COVID-19 and RMHC Richmond: Throughout the pandemic, we have continued to serve families without hesitation. Like many organizations, we have had to shift and pivot our service delivery model to limit the number of guest families staying at the house at one time to ensure social distancing and to limit the potential of spread of the virus. We rely on partner hotels to house families when our reduced capacity is full. Our food access programs have continued as well, with volunteers supplying ingredients while staff and interns make our Lunches with Love to deliver weekdays to local pediatric hospital units. RMHC operates with the safety and security of our guests, staff and volunteers at the forefront.

How RMHC Richmond addresses racial equity: The core values of RMHC of Richmond provide the framework in which our board, employees and programs address racial equity. We intentionally pursue opportunities through partnerships with local community organizations and businesses that can provide skill development to our dedicated team as it relates to diversity, inclusion and culture sensitivity training. Ongoing efforts in this area include creating an atmosphere of cultural safety, bias training for staff and board, as well as staff engagement in racial equity programs. Additionally, we continually seek ways to support minority and women business enterprises through our purchase of charity and program supplies.

Ways to become involved with RMHC of Richmond: People get involved by volunteering as individuals or with a group to make meals in our kitchen, although some of those activities have been limited by COVID-19. People also volunteer by participating in our off-site opportunities at their own locations. Some people make our Wish List come true, or join the Red Shoe Volunteer Crew to work a series of events. Perhaps the easiest way is to make a donation.

How families connect to RMHC of Richmond: By being referred by a health care provider or approaching us directly.

A perfect day for me: Spending time with family and friends, preferably involving outdoor activities such as a walk with our golden retriever, a cook-out, games and, if possible, a round of golf.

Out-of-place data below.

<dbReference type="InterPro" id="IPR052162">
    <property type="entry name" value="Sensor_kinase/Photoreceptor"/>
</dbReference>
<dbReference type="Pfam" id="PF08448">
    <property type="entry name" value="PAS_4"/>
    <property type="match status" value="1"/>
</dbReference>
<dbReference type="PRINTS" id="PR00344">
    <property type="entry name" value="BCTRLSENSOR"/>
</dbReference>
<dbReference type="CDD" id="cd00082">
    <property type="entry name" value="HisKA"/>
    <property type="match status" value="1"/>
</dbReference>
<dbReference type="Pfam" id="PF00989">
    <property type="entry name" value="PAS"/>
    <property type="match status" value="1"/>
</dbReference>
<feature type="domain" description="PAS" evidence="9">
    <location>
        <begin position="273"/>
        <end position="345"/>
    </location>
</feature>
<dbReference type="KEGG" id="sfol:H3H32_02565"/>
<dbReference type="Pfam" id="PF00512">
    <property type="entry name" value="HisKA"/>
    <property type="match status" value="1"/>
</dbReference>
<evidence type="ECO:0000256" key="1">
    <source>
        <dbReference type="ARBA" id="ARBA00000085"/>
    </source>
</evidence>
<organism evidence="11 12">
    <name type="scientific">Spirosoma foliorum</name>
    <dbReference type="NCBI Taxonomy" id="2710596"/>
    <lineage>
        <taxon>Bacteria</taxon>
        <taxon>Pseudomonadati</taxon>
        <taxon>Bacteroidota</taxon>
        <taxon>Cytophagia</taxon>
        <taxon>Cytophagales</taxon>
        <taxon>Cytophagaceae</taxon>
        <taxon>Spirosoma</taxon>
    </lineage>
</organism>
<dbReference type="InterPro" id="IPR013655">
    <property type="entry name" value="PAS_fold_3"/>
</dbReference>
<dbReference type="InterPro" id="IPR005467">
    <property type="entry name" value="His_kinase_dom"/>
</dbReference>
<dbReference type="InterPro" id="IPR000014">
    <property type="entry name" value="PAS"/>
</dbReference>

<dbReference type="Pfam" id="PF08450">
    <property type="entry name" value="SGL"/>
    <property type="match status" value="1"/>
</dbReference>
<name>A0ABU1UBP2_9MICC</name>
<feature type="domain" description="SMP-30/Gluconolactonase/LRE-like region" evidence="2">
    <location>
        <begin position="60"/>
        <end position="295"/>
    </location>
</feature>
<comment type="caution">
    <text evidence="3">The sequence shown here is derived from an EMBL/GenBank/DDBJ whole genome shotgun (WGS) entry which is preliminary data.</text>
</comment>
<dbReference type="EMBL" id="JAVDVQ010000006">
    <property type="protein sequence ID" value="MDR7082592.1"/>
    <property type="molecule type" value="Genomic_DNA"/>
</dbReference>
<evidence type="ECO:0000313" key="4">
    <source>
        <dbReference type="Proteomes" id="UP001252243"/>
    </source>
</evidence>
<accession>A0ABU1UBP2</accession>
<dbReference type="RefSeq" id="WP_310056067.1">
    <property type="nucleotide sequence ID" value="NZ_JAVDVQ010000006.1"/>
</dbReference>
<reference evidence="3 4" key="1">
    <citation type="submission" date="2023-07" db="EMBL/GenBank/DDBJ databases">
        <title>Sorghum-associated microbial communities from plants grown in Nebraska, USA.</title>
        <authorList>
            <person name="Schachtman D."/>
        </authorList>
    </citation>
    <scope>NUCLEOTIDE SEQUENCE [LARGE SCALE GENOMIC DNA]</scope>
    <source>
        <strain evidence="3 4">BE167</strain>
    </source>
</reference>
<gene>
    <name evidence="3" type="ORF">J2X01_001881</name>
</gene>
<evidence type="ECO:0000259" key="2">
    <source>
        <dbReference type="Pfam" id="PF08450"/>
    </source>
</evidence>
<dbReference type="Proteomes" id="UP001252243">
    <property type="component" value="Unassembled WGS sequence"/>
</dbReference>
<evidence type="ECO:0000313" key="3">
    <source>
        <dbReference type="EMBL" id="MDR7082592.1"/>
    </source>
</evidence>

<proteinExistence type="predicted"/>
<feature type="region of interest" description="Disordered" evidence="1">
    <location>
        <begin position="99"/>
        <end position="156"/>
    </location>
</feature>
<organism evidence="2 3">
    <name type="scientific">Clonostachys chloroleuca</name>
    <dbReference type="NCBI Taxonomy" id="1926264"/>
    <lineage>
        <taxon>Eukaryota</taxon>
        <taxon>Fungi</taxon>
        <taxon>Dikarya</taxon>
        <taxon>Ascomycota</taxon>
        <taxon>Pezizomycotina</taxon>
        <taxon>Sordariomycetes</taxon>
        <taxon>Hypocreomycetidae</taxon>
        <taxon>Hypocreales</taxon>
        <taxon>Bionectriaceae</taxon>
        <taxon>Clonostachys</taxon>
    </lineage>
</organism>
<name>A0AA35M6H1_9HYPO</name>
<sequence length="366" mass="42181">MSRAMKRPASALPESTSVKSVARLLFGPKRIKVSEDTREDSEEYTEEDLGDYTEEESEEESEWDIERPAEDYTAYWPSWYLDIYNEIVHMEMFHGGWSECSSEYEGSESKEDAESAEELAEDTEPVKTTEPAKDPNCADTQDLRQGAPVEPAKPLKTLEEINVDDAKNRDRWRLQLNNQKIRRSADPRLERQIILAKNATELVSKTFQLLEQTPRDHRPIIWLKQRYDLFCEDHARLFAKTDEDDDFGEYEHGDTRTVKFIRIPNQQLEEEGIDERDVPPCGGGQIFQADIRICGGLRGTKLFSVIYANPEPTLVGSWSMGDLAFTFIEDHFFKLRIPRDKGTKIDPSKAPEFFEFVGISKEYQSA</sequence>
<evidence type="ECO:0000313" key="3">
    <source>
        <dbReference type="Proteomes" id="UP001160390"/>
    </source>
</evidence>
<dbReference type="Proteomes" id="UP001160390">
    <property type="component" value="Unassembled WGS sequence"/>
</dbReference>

What I am learning about myself during the pandemic: I enjoy, and miss, the surroundings of people, especially my co-workers. There is something exhilarating about the activity of an office, the coming together for a common goal of supporting the needs of our clients and the camaraderie that is created. We, as people, need the connectivity of others. For all that we have, potentially, benefited from physically, the mental impact on society just might be worse.

Something I love to do that most people would never imagine: Both of my daughters have grown up playing soccer. I have served as the team manager for many of their teams, and continue to do so for my youngest. Many would think of this role as a “job,” but I rather enjoy it.

Quote that inspires me: “The time is always right to do what is right.” — Dr. Martin Luther King Jr.

Friends describe me as: Outgoing, fun, driven and goal-focused.

At the top of my “to-do” list: To repair a leaky faucet in my sink — a task that I can accomplish, although it may take a few attempts and likely will require the help of my wife.

Best late-night snack: A bowl of cereal.

Best thing my parents ever taught me: Treat others as you wish to be treated.

Person who influenced me the most: My parents. I can see the personality of them in me and their influence in the decisions I make.

Book that influenced me the most: “In Love and War: The Story of a Family’s Ordeal and Sacrifice During the Vietnam Years” by Admiral James Stockdale and Sybil Stockdale.

What I’m reading now: “A Column of Fire” by Ken Follett.

Next goal: Ride my bike along the complete Virginia Capital Trail.